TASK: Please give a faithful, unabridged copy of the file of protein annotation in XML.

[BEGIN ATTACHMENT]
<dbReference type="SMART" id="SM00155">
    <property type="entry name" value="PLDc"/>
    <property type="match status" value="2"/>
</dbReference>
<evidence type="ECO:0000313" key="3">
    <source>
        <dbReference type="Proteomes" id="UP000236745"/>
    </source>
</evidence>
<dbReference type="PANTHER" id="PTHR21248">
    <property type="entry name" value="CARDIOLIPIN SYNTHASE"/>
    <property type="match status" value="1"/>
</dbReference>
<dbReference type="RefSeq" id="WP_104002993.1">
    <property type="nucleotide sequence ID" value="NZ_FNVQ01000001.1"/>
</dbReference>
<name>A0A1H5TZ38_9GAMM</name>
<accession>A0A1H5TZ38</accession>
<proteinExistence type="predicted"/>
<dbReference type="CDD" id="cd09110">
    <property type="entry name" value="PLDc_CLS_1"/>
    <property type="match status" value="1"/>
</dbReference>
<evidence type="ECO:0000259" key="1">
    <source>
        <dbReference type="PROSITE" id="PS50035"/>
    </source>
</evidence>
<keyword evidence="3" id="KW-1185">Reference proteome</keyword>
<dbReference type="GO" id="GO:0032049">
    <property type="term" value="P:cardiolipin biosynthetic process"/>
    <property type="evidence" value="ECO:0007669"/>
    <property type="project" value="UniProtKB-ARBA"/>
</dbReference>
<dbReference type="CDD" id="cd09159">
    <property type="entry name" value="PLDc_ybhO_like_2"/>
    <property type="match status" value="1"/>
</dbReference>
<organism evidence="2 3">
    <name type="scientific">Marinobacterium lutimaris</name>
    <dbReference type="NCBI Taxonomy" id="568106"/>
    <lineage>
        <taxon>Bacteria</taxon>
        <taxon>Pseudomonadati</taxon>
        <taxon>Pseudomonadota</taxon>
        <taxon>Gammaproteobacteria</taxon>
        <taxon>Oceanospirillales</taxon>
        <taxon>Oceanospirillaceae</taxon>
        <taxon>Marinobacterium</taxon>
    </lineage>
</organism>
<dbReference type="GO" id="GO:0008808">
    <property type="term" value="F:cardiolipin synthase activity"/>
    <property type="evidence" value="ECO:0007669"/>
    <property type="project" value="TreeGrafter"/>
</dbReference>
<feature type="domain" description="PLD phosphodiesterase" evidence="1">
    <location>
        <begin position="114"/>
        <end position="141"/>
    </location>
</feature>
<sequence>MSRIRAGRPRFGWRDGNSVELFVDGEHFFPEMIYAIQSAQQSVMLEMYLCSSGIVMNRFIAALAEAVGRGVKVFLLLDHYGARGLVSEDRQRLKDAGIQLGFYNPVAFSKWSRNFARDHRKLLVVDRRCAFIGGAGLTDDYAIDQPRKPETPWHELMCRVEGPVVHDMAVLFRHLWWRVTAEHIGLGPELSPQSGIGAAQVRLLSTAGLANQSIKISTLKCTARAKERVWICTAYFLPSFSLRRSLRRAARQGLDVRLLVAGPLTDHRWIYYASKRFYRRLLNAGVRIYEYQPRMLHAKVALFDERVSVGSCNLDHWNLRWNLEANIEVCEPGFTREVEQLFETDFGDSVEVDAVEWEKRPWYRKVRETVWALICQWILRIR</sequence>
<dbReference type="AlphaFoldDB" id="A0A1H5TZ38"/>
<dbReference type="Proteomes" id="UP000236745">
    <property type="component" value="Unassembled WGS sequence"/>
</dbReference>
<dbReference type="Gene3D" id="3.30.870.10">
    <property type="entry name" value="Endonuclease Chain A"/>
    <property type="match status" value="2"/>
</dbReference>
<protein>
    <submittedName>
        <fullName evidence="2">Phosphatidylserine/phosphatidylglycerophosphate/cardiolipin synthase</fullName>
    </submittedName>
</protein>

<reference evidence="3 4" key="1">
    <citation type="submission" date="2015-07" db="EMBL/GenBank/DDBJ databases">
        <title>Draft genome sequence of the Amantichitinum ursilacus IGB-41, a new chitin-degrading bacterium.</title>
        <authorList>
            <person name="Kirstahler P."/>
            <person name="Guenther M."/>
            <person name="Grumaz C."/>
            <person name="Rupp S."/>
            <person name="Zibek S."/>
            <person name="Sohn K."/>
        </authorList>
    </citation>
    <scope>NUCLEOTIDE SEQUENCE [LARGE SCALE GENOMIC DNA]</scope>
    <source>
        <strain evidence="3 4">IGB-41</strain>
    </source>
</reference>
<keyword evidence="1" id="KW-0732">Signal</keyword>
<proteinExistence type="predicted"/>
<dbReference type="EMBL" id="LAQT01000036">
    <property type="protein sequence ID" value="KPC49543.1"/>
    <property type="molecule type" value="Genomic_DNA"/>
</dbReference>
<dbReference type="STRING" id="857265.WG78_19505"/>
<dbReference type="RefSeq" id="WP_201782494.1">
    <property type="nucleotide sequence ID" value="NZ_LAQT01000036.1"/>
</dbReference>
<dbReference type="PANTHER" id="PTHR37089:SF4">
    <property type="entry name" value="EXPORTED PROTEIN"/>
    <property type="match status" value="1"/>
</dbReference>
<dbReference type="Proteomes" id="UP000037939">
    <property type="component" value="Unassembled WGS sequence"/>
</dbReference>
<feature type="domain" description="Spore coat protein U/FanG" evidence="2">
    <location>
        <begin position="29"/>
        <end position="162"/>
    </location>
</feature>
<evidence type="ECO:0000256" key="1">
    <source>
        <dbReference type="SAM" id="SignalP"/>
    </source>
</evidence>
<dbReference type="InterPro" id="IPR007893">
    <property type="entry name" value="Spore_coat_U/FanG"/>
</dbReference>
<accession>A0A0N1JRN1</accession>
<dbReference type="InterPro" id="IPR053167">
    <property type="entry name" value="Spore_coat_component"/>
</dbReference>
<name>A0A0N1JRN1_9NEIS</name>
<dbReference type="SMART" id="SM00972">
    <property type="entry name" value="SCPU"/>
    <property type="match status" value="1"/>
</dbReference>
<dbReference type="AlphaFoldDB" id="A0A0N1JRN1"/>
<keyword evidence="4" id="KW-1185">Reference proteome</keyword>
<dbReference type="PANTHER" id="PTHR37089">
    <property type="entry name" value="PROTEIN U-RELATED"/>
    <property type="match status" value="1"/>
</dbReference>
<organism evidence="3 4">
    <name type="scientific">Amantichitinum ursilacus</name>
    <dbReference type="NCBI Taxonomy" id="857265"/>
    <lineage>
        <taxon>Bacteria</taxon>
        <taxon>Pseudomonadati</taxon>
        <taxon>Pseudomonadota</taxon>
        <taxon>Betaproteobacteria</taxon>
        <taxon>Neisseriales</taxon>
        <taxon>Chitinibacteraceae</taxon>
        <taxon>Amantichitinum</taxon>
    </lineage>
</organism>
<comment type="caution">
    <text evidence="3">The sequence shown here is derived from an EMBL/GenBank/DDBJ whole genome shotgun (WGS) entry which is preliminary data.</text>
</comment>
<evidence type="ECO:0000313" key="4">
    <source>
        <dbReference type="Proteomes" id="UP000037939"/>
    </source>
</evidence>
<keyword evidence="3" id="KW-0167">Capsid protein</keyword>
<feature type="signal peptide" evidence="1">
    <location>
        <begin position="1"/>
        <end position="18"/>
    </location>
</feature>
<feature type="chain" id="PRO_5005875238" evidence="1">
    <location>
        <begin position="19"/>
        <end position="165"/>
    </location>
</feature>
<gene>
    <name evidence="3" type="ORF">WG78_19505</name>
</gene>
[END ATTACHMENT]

<dbReference type="SMART" id="SM00155">
    <property type="entry name" value="PLDc"/>
    <property type="match status" value="2"/>
</dbReference>
<evidence type="ECO:0000313" key="3">
    <source>
        <dbReference type="Proteomes" id="UP000236745"/>
    </source>
</evidence>
<dbReference type="PANTHER" id="PTHR21248">
    <property type="entry name" value="CARDIOLIPIN SYNTHASE"/>
    <property type="match status" value="1"/>
</dbReference>
<dbReference type="RefSeq" id="WP_104002993.1">
    <property type="nucleotide sequence ID" value="NZ_FNVQ01000001.1"/>
</dbReference>
<name>A0A1H5TZ38_9GAMM</name>
<accession>A0A1H5TZ38</accession>
<proteinExistence type="predicted"/>
<dbReference type="CDD" id="cd09110">
    <property type="entry name" value="PLDc_CLS_1"/>
    <property type="match status" value="1"/>
</dbReference>
<evidence type="ECO:0000259" key="1">
    <source>
        <dbReference type="PROSITE" id="PS50035"/>
    </source>
</evidence>
<keyword evidence="3" id="KW-1185">Reference proteome</keyword>
<dbReference type="GO" id="GO:0032049">
    <property type="term" value="P:cardiolipin biosynthetic process"/>
    <property type="evidence" value="ECO:0007669"/>
    <property type="project" value="UniProtKB-ARBA"/>
</dbReference>
<dbReference type="CDD" id="cd09159">
    <property type="entry name" value="PLDc_ybhO_like_2"/>
    <property type="match status" value="1"/>
</dbReference>
<organism evidence="2 3">
    <name type="scientific">Marinobacterium lutimaris</name>
    <dbReference type="NCBI Taxonomy" id="568106"/>
    <lineage>
        <taxon>Bacteria</taxon>
        <taxon>Pseudomonadati</taxon>
        <taxon>Pseudomonadota</taxon>
        <taxon>Gammaproteobacteria</taxon>
        <taxon>Oceanospirillales</taxon>
        <taxon>Oceanospirillaceae</taxon>
        <taxon>Marinobacterium</taxon>
    </lineage>
</organism>
<dbReference type="GO" id="GO:0008808">
    <property type="term" value="F:cardiolipin synthase activity"/>
    <property type="evidence" value="ECO:0007669"/>
    <property type="project" value="TreeGrafter"/>
</dbReference>
<feature type="domain" description="PLD phosphodiesterase" evidence="1">
    <location>
        <begin position="114"/>
        <end position="141"/>
    </location>
</feature>
<sequence>MSRIRAGRPRFGWRDGNSVELFVDGEHFFPEMIYAIQSAQQSVMLEMYLCSSGIVMNRFIAALAEAVGRGVKVFLLLDHYGARGLVSEDRQRLKDAGIQLGFYNPVAFSKWSRNFARDHRKLLVVDRRCAFIGGAGLTDDYAIDQPRKPETPWHELMCRVEGPVVHDMAVLFRHLWWRVTAEHIGLGPELSPQSGIGAAQVRLLSTAGLANQSIKISTLKCTARAKERVWICTAYFLPSFSLRRSLRRAARQGLDVRLLVAGPLTDHRWIYYASKRFYRRLLNAGVRIYEYQPRMLHAKVALFDERVSVGSCNLDHWNLRWNLEANIEVCEPGFTREVEQLFETDFGDSVEVDAVEWEKRPWYRKVRETVWALICQWILRIR</sequence>
<dbReference type="AlphaFoldDB" id="A0A1H5TZ38"/>
<dbReference type="Proteomes" id="UP000236745">
    <property type="component" value="Unassembled WGS sequence"/>
</dbReference>
<dbReference type="Gene3D" id="3.30.870.10">
    <property type="entry name" value="Endonuclease Chain A"/>
    <property type="match status" value="2"/>
</dbReference>
<protein>
    <submittedName>
        <fullName evidence="2">Phosphatidylserine/phosphatidylglycerophosphate/cardiolipin synthase</fullName>
    </submittedName>
</protein>

<reference evidence="3 4" key="1">
    <citation type="submission" date="2015-07" db="EMBL/GenBank/DDBJ databases">
        <title>Draft genome sequence of the Amantichitinum ursilacus IGB-41, a new chitin-degrading bacterium.</title>
        <authorList>
            <person name="Kirstahler P."/>
            <person name="Guenther M."/>
            <person name="Grumaz C."/>
            <person name="Rupp S."/>
            <person name="Zibek S."/>
            <person name="Sohn K."/>
        </authorList>
    </citation>
    <scope>NUCLEOTIDE SEQUENCE [LARGE SCALE GENOMIC DNA]</scope>
    <source>
        <strain evidence="3 4">IGB-41</strain>
    </source>
</reference>
<keyword evidence="1" id="KW-0732">Signal</keyword>
<proteinExistence type="predicted"/>
<dbReference type="EMBL" id="LAQT01000036">
    <property type="protein sequence ID" value="KPC49543.1"/>
    <property type="molecule type" value="Genomic_DNA"/>
</dbReference>
<dbReference type="STRING" id="857265.WG78_19505"/>
<dbReference type="RefSeq" id="WP_201782494.1">
    <property type="nucleotide sequence ID" value="NZ_LAQT01000036.1"/>
</dbReference>
<dbReference type="PANTHER" id="PTHR37089:SF4">
    <property type="entry name" value="EXPORTED PROTEIN"/>
    <property type="match status" value="1"/>
</dbReference>
<dbReference type="Proteomes" id="UP000037939">
    <property type="component" value="Unassembled WGS sequence"/>
</dbReference>
<feature type="domain" description="Spore coat protein U/FanG" evidence="2">
    <location>
        <begin position="29"/>
        <end position="162"/>
    </location>
</feature>
<evidence type="ECO:0000256" key="1">
    <source>
        <dbReference type="SAM" id="SignalP"/>
    </source>
</evidence>
<dbReference type="InterPro" id="IPR007893">
    <property type="entry name" value="Spore_coat_U/FanG"/>
</dbReference>
<accession>A0A0N1JRN1</accession>
<dbReference type="InterPro" id="IPR053167">
    <property type="entry name" value="Spore_coat_component"/>
</dbReference>
<name>A0A0N1JRN1_9NEIS</name>
<dbReference type="SMART" id="SM00972">
    <property type="entry name" value="SCPU"/>
    <property type="match status" value="1"/>
</dbReference>
<dbReference type="AlphaFoldDB" id="A0A0N1JRN1"/>
<keyword evidence="4" id="KW-1185">Reference proteome</keyword>
<dbReference type="PANTHER" id="PTHR37089">
    <property type="entry name" value="PROTEIN U-RELATED"/>
    <property type="match status" value="1"/>
</dbReference>
<organism evidence="3 4">
    <name type="scientific">Amantichitinum ursilacus</name>
    <dbReference type="NCBI Taxonomy" id="857265"/>
    <lineage>
        <taxon>Bacteria</taxon>
        <taxon>Pseudomonadati</taxon>
        <taxon>Pseudomonadota</taxon>
        <taxon>Betaproteobacteria</taxon>
        <taxon>Neisseriales</taxon>
        <taxon>Chitinibacteraceae</taxon>
        <taxon>Amantichitinum</taxon>
    </lineage>
</organism>
<comment type="caution">
    <text evidence="3">The sequence shown here is derived from an EMBL/GenBank/DDBJ whole genome shotgun (WGS) entry which is preliminary data.</text>
</comment>
<evidence type="ECO:0000313" key="4">
    <source>
        <dbReference type="Proteomes" id="UP000037939"/>
    </source>
</evidence>
<keyword evidence="3" id="KW-0167">Capsid protein</keyword>
<feature type="signal peptide" evidence="1">
    <location>
        <begin position="1"/>
        <end position="18"/>
    </location>
</feature>
<feature type="chain" id="PRO_5005875238" evidence="1">
    <location>
        <begin position="19"/>
        <end position="165"/>
    </location>
</feature>
<gene>
    <name evidence="3" type="ORF">WG78_19505</name>
</gene>